In the tropics, Biomass burning is significantly affect the regional and global distribution of ambient ozone as it emits large amount of ozone precursor gases like hydrocarbons (HCs), nitrogen oxides (NOx), carbon monoxide (CO) as well as trace gases like Carbon dioxide (CO2), methane and through long range transport, these can effect distant areas (o3M-17-7,8,9,12). Millan et al. (1996) (o3 M-9) have reported that the ambient ozone concentrations were exceeded recommended levels in all Western European and Mediterranean countries s a consequence of typical photochemical air pollutants and dynamics of the Mediterranean regions. (o3M-13, Dovland 1987; Proyou et al. 1991; Ballaman, 1993; Saitanis, 2003; Riga-Karandinos and Saitanis, 2005). In Asian countries like China, Japan, Korea, Taiwan and Thailand, the ambient ozone concentrations show typically peak concentrations during the afternoon hours in the range of 90 - 200 ppb.(o3M-37). Emberson et al. (2001) reported that in Africa along the Nile delta region, hourly mean ambient ozone concentrations were recorded of greater than 100 ppb.
The reliable historical or time series data on ambient ozone are scanty and for India these are practically non-existent. Even though information on Ground level ozone levels is available, it is difficult to compare because of its variation in measurement techniques used by different workers (Volz and Kley, 1998; Hough and Derwent, 1990). Low et al. (1990) have reported that the ambient ozone level in the troposphere has been steadily increasing since the World war-II. Unlike other air pollutants, problem of ambient ozone is not restricted to any particular air shed but it is consistently regional character. High ambient ozone levels have been reported not only in urban areas but also in many rural areas far away from the industrial and urban areas (o3M-7, Fiore et al,. 1998; USEPA, 2008; Satheesh et al.2010; Th-Wild and Akimoto, 2001; Prather et al., 2003, o3M-38a-9,12).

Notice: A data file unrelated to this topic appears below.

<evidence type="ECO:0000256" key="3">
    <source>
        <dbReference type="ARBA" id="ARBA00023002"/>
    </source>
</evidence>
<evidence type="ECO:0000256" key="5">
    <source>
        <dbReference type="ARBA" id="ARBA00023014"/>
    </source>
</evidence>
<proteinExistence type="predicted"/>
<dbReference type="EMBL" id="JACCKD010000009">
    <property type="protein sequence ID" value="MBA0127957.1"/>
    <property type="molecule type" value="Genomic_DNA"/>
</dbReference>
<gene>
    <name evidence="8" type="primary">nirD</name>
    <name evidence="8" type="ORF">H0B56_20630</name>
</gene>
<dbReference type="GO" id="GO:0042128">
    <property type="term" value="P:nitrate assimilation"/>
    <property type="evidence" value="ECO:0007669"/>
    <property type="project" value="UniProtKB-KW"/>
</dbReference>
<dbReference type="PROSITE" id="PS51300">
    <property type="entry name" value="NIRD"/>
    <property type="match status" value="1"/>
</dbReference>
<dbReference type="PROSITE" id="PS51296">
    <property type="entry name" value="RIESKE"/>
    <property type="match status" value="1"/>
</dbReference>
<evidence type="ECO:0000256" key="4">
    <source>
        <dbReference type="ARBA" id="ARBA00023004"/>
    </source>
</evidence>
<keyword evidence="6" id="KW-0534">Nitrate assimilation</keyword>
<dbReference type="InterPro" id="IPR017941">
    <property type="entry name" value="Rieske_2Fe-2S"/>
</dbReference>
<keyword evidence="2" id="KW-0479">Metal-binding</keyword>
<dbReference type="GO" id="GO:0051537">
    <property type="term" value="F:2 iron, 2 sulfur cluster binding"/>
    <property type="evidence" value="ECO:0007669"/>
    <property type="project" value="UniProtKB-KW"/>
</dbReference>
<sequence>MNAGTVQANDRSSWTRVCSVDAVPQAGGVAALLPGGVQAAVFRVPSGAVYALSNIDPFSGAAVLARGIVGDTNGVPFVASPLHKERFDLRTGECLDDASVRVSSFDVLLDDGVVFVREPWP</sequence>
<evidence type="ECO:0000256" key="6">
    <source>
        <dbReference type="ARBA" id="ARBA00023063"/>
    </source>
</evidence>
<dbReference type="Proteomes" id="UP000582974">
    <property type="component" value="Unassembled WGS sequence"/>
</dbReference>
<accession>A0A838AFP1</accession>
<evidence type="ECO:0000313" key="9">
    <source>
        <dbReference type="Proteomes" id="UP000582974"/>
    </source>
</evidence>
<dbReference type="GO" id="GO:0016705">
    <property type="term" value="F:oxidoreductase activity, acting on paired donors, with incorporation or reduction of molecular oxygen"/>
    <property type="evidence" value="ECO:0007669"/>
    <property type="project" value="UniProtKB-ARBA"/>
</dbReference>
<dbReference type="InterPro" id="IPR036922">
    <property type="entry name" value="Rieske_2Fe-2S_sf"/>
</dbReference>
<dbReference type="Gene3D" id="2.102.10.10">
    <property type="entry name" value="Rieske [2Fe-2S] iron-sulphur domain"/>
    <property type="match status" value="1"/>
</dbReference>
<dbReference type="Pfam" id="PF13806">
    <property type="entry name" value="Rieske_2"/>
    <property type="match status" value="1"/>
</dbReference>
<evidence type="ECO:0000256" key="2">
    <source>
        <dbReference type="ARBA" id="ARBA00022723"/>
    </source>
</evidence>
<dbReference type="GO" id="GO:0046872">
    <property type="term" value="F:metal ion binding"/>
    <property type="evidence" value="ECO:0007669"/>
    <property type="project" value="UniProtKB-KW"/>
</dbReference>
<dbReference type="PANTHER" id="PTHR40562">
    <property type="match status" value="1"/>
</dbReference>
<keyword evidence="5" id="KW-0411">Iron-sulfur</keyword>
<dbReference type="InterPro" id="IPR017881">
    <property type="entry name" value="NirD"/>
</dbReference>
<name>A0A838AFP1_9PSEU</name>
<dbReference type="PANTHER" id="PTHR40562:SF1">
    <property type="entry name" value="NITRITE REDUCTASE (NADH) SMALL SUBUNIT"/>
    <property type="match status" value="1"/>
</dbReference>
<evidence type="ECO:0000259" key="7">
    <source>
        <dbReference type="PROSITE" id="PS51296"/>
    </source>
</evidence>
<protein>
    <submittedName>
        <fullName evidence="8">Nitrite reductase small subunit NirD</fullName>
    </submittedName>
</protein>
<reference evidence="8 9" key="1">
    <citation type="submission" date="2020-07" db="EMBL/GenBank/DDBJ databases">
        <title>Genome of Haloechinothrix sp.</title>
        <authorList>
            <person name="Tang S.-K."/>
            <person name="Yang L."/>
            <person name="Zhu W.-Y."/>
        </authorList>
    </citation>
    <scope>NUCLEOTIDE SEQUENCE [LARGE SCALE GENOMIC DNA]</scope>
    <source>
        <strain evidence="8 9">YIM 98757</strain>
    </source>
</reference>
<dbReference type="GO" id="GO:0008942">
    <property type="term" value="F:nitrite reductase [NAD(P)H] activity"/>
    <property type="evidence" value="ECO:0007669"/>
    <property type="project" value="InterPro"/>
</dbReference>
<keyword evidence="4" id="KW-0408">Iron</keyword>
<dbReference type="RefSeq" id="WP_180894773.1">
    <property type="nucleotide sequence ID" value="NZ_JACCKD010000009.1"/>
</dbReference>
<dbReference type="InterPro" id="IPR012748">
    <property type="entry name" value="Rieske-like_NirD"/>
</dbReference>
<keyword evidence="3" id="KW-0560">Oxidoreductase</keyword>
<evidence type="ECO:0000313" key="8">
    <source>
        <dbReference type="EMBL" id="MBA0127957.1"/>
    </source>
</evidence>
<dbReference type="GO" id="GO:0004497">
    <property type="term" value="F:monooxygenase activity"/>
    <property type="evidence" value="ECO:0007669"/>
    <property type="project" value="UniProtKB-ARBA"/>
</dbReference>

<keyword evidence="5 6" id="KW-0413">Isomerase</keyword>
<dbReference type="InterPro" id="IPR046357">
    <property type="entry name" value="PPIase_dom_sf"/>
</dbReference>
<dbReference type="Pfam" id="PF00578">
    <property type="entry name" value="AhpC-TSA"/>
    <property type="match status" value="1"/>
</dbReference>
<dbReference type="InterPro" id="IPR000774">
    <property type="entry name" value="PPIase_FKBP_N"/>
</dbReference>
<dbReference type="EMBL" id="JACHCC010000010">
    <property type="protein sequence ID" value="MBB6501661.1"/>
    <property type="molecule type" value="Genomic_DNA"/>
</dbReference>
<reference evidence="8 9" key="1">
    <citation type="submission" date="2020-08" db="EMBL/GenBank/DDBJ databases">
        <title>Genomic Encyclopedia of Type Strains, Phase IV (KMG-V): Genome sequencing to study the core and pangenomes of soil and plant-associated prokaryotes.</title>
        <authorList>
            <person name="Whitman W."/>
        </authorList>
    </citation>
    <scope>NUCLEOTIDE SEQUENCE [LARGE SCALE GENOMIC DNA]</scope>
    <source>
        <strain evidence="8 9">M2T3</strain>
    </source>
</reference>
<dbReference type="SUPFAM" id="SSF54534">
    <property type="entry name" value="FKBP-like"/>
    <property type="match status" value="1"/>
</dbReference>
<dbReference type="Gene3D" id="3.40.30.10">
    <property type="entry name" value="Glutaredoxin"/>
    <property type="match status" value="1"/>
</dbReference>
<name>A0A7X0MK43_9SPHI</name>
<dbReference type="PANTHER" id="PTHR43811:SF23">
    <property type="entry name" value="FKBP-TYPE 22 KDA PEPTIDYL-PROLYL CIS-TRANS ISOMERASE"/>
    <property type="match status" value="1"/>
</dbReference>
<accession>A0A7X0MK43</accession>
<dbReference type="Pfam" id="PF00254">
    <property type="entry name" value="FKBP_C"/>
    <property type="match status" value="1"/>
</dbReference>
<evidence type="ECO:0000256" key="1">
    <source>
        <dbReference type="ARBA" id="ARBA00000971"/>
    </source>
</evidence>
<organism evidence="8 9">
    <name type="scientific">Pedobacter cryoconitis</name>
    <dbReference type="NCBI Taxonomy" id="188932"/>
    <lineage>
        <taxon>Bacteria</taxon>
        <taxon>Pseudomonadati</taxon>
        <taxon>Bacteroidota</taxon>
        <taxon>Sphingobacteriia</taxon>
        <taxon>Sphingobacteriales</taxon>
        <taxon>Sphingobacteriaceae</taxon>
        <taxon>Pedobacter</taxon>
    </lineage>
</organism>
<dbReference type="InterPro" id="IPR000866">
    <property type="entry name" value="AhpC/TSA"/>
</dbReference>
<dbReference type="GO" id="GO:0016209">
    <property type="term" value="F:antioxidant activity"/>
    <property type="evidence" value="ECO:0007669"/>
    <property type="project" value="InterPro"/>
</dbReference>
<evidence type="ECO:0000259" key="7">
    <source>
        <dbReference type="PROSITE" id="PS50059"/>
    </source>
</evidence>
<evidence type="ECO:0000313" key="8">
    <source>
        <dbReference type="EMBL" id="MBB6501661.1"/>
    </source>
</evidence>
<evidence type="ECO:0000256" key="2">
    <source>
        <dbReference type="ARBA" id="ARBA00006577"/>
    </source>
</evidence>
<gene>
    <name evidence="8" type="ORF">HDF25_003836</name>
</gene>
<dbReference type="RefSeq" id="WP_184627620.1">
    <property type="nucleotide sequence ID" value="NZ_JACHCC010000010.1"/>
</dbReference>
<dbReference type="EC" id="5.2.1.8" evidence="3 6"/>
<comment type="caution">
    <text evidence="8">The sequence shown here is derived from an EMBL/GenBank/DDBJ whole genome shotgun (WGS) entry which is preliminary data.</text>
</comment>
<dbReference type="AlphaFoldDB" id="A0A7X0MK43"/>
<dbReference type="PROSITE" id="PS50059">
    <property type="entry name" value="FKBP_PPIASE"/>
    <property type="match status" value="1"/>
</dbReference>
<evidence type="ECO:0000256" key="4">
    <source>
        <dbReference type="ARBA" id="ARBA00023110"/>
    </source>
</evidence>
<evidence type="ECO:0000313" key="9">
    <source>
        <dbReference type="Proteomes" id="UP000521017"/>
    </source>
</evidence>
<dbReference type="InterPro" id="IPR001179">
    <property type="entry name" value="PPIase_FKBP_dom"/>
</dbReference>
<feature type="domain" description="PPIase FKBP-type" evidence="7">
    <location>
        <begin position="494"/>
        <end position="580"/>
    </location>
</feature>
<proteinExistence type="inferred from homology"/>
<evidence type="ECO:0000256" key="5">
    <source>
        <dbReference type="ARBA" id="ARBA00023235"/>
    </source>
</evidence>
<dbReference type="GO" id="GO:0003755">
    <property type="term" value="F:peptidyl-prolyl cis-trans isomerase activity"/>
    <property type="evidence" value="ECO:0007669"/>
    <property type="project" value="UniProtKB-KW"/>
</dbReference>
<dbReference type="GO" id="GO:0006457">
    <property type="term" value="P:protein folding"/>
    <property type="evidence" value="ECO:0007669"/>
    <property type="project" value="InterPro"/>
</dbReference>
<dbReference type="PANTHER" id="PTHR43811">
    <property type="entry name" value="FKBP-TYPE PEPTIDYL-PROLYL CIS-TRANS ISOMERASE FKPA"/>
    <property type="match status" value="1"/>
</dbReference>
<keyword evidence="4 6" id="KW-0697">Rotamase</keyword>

In India, some short term studies have shown that the ambient ozone levels in urban, peri-urban and rural areas is quite high (o3M-38a, O3M-38, O3M-36, O3M-35, O3M-34,33,32). In Delhi, hourly maximum ambient ozone concentration was found to vary between 10 and 273 ppb (Varshney and Agrawal, 1992; o3M-37). Khemaniet et al. (1995) have reported that an annual average daytime ambient ozone concentration was 27 ppb and hourly concentration was 69 ppb at Pune during August 1991 to July 1992 and also the ambient ozone concentration was exceeded 80 ppb at Ahmedabad (lalet et al., 2000-o3M-32). On many occasions, the ambient ozone levels were violated the WHO standard for 1 hour i.e. 110.74 µg/m3 (A.L. Londhe et al., 2008-o3M-38a, O3M-37, O3M-36, Saraf and Beig, 2004-o3M-33, Jainet et al., 2005). Y.V. Swamy et al(2012)(o3M-35) observed the average atmospheric ozone mixing ratios were in the range of 23±8 to 67±13 ppbv.
Plant species are very susceptible to the surrounding habitats. Variations in the normal environmental conditions such as wind, temperature, light, nutrients, soil, water content and sir pollutants, directly affects the plant physiology functioning like, abnormal symptoms and developing injuries. This injury is often evident on plant species before it can affect the human beings as well as other animals. (o3M). Over the world wide, the impacts on the plant community has been studies interms of plant environment interactions as the plant species are more sensitive than other organisms (Abbasi et al. 2004, A.P-16). Priyanka and Dibyendu (2009, A.P-16) have stated that the pollutants enter into the plants in a variety of ways and react before being absorbed or removal, that may include accumulation, incorporation into the metabolic system and chemical transformation. During this process, some plant species are injured while other species show minimal effects. The plants response to various air pollutants significantly vary from species to species interms of its reacting mechanisms, type of pollutant and concentration as well as duration of exposure. (Masitha and Pies, 2001; Kleempp et al., 2003; Abbasi et al., 2004; Tripathi et al., 2009-A.P-16).